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The Basics of Selling a CRO or CMO


In the biotech sector, there seems to be a merger or acquisition every week. In June 2017, acquisitions included Stryker (a $700M deal for Novadaq), PerkinElmer (a $1.3B deal for Euroimmun), JSR (acquiring Selexis for an undisclosed amount) while Bioblast, an Israeli company, seeks a merger partner. And that doesn’t count nine deals announced in May.

That seems like a lot of deals but, according to Bloomberg in an article from April 2017, “After almost three years of booming health-care dealmaking in the U.S., 2017 is off to a slow start.”

For members of the New England CRO/CMO Council, many of whom bootstrapped their companies, the challenge may be to find a partner to acquire it or to grow by acquiring another company. Locally, we’ve seen some of both in recent months.

Last month, the council brought in Lincoln Taylor, a senior broker with 13 years of experience as a business broker and M&A advisor, to provides an overview of how to buy or sell a CRO or CMO. Taylor’s approach is to employ a win-win style that benefits all parties, and discussed why and when some business owners decide to sell their companies.

Exit Planning: When Is the Right Time?

The big questions are:

  • Why sell?
  • When to sell?
  • To whom to sell?

Often, owners will decide to sell when it’s time to consider retiring or if they want to step back in order to devote more time to another endeavor. But they may want to sell in order to diversify their investments; financial advisors often tell clients to reduce the percentage of any single investment in a portfolio. But selling may also provide access to financing and additional skillsets that can accelerate growth.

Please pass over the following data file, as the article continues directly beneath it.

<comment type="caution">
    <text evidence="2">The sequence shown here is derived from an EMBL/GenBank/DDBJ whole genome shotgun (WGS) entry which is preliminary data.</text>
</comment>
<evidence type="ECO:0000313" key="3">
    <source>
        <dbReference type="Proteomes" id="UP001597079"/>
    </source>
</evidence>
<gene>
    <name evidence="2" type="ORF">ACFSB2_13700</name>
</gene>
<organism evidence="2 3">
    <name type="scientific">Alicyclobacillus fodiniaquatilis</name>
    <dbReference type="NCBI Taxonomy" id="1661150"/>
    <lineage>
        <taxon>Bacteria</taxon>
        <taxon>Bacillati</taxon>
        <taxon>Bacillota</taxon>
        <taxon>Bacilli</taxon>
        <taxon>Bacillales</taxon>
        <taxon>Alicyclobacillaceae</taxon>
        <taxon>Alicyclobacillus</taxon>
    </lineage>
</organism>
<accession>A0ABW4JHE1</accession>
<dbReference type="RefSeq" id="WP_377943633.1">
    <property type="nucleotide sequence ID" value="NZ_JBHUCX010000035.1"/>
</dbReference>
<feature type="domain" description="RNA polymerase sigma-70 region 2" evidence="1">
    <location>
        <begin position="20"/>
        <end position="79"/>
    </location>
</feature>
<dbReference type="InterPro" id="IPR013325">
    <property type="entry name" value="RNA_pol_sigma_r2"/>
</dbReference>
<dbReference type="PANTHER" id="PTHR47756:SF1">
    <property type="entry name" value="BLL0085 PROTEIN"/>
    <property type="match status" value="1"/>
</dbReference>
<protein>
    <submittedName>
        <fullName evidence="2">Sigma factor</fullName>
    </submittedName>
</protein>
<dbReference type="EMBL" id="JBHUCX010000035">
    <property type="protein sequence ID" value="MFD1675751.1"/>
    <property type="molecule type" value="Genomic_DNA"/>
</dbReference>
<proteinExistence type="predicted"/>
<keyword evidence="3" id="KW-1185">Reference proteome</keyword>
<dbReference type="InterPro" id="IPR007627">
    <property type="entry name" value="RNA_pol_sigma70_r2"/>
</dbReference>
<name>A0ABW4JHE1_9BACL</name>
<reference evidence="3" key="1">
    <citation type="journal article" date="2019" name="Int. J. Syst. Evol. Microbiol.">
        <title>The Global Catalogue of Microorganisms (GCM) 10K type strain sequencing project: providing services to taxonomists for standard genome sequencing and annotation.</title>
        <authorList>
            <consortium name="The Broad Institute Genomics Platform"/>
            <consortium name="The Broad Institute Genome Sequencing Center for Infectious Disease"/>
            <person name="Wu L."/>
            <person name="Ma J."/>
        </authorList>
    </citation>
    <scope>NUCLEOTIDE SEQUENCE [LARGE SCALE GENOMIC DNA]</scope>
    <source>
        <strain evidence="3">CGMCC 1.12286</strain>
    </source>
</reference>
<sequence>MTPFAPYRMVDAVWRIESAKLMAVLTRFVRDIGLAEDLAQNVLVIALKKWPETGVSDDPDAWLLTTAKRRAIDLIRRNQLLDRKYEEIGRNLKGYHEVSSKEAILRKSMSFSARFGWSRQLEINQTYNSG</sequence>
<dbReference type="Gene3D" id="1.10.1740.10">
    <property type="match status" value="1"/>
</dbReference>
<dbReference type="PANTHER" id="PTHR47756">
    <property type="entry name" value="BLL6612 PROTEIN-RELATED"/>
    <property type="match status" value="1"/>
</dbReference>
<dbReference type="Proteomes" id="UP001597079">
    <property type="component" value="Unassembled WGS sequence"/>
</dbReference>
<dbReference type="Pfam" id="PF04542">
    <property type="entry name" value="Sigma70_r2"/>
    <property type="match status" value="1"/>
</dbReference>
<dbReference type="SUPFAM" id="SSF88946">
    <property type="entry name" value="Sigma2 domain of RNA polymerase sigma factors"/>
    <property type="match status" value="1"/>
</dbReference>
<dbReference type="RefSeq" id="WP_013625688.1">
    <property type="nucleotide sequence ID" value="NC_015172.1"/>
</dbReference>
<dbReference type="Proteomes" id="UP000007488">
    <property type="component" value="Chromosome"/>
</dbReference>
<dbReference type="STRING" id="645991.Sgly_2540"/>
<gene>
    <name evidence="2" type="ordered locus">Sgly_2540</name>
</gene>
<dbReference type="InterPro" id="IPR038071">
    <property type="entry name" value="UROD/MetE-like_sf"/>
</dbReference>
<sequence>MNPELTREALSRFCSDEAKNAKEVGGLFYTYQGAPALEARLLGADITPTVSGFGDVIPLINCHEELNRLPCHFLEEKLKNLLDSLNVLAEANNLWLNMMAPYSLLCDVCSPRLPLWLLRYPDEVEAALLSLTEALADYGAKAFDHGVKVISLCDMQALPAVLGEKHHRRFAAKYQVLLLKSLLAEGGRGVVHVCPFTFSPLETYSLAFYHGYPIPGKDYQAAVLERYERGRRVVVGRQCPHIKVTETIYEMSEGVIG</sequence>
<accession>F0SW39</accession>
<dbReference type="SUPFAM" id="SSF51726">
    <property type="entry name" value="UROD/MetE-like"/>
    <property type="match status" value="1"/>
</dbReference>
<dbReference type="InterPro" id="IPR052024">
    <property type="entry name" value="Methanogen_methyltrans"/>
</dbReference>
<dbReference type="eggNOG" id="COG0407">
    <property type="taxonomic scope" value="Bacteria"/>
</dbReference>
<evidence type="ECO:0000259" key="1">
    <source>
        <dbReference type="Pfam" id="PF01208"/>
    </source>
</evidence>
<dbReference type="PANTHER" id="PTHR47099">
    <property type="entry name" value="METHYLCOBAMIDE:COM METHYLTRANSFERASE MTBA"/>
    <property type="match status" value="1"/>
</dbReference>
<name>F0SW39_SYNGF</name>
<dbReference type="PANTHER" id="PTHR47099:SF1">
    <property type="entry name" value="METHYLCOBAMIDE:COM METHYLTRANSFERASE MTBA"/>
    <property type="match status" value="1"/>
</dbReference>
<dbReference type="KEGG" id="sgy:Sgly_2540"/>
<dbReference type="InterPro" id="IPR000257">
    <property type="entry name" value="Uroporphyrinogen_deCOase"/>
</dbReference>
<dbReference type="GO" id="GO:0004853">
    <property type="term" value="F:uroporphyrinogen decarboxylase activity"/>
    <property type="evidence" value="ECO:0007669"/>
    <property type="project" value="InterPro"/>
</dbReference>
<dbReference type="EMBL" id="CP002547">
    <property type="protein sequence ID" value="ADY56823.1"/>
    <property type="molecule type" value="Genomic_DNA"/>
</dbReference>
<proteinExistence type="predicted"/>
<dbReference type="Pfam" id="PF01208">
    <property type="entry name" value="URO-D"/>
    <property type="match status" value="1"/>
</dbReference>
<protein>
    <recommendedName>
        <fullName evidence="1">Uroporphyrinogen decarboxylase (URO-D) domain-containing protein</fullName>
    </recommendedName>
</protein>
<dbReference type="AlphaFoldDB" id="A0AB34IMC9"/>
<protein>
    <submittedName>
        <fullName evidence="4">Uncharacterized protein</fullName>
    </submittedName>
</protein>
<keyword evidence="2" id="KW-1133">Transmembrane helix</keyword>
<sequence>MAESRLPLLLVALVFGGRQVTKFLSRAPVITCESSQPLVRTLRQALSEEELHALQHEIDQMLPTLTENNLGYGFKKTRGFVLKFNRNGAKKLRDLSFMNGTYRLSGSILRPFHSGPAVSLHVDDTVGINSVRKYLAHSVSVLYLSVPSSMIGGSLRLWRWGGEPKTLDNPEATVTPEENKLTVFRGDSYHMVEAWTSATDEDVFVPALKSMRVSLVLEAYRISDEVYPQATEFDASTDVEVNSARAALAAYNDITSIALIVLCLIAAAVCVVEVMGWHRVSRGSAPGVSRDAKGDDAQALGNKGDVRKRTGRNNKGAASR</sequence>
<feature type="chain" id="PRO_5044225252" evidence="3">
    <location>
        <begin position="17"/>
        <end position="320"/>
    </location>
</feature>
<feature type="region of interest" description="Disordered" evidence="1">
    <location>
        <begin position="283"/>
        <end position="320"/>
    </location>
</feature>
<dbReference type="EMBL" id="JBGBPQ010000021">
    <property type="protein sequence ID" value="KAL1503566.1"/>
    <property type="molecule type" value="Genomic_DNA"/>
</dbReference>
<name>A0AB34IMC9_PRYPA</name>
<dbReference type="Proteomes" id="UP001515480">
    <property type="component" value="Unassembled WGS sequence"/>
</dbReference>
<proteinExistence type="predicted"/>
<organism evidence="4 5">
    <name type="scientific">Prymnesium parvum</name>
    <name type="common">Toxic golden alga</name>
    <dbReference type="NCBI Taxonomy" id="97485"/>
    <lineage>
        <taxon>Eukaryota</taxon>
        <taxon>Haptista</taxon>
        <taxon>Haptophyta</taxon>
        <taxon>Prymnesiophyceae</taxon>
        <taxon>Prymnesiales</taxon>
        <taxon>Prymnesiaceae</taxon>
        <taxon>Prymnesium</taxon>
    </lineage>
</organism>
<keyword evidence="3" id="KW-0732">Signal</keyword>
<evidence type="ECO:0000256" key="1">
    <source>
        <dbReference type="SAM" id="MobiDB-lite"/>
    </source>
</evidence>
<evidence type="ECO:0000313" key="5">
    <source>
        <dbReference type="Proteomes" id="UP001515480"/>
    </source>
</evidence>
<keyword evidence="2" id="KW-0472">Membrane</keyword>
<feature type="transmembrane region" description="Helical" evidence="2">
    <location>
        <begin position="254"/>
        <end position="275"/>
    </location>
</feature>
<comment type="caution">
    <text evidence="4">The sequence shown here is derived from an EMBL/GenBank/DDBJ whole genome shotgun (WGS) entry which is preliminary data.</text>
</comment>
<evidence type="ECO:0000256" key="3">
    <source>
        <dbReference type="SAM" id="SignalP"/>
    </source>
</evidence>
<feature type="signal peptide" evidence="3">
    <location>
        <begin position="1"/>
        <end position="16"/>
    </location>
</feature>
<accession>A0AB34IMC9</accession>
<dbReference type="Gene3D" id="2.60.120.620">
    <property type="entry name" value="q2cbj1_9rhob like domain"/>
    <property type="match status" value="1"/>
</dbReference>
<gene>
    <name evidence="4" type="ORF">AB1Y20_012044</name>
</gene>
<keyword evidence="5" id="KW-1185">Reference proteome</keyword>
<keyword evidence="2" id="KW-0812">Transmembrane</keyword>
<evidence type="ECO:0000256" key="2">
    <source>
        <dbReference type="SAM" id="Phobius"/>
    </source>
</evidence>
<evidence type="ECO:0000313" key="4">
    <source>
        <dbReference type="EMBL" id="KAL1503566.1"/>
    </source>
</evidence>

The worst time is a forced sale due to divorce, health issues or death of the owner. The business won’t get top dollar because, basically, the owner or the estate will have to take the first offer.

What’s ideal, Taylor said, is to start planning on a sale years before you want to or need to sell so you can prepare and evaluate the best options.

As to who to sell the business to, some owners consider handing their businesses to their children. But, Taylor warned, the children may not be interested or the timing for a generational transition may not be right, if the child still is in college. An additional challenge is that CROs and CMOs require executives who have a technical background, and owners’ children may not have that kind of background. So it’s important to determine whether your children might even be interested.

Another possibility is to sell to an employee or a small group of employees. Presumably employees would be interested and capable but they may lack financing. In this situation, an owner has to decide whether or not to finance the purchase. On the one hand, with an employee group, the owner knows the business will be taken care of by people who value it. On the other, the owner’s finances are still tied up in the business. So if the goal is to diversify your investments, you haven’t solved that conundrum.

By seeking out a third-party buyer, a business owner can determine goals and has control over the process. The next step is to figure out what type of buyer.

There are synergistic buyers: Companies that are looking to acquire customer base, capabilities, employee talent, facilities. And they may be willing to pay more to purchase an essential piece to the puzzle they seek to solve.